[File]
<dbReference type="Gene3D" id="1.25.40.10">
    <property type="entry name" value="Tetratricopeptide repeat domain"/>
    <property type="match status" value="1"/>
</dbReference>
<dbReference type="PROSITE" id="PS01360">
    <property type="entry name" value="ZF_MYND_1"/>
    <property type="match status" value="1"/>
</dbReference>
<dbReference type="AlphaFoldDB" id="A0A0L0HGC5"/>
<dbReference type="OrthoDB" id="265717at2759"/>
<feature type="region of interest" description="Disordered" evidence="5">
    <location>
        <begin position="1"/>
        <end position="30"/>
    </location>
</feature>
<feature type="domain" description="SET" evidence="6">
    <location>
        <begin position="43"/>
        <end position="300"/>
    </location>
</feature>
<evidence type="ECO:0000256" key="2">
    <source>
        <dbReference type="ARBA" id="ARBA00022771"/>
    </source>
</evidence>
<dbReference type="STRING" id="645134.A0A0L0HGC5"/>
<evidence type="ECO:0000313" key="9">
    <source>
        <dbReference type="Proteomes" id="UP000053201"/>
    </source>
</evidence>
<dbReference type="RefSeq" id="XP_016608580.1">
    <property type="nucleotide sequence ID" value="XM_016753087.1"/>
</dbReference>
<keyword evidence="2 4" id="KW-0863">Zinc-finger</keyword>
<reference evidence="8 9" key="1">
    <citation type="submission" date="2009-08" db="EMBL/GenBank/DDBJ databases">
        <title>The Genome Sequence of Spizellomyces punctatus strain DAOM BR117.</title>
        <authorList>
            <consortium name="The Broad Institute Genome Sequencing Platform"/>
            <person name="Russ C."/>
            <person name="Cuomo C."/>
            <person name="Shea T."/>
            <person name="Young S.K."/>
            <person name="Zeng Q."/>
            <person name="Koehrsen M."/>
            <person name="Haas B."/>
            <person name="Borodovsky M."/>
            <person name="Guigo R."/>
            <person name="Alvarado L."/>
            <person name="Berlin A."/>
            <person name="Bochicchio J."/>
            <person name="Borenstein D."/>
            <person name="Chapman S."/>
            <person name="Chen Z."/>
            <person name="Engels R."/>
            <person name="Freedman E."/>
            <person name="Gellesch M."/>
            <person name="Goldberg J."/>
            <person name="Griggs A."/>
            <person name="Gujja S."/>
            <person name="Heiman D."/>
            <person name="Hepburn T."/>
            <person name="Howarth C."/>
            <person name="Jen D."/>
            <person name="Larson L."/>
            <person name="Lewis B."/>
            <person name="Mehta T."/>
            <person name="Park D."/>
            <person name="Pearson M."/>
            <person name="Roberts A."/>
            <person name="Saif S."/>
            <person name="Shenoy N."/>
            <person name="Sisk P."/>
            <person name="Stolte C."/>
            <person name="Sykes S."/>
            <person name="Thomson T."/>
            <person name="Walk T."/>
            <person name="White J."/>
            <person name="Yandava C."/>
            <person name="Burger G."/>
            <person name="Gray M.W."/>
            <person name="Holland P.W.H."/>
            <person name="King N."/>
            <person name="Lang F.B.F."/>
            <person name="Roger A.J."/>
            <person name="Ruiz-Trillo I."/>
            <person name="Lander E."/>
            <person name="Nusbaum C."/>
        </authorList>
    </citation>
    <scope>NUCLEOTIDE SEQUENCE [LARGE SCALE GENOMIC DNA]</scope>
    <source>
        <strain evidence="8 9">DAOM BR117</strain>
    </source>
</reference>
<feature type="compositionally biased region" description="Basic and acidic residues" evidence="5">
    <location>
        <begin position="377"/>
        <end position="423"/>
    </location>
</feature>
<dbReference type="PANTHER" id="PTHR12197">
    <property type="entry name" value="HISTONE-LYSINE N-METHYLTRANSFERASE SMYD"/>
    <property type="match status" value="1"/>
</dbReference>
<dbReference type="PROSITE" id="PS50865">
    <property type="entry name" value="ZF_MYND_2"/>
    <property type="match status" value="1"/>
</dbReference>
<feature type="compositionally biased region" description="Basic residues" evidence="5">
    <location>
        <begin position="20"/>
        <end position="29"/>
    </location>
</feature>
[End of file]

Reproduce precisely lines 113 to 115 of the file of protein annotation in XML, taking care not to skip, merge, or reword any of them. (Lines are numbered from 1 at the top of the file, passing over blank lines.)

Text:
<feature type="compositionally biased region" description="Basic residues" evidence="5">
    <location>
        <begin position="20"/>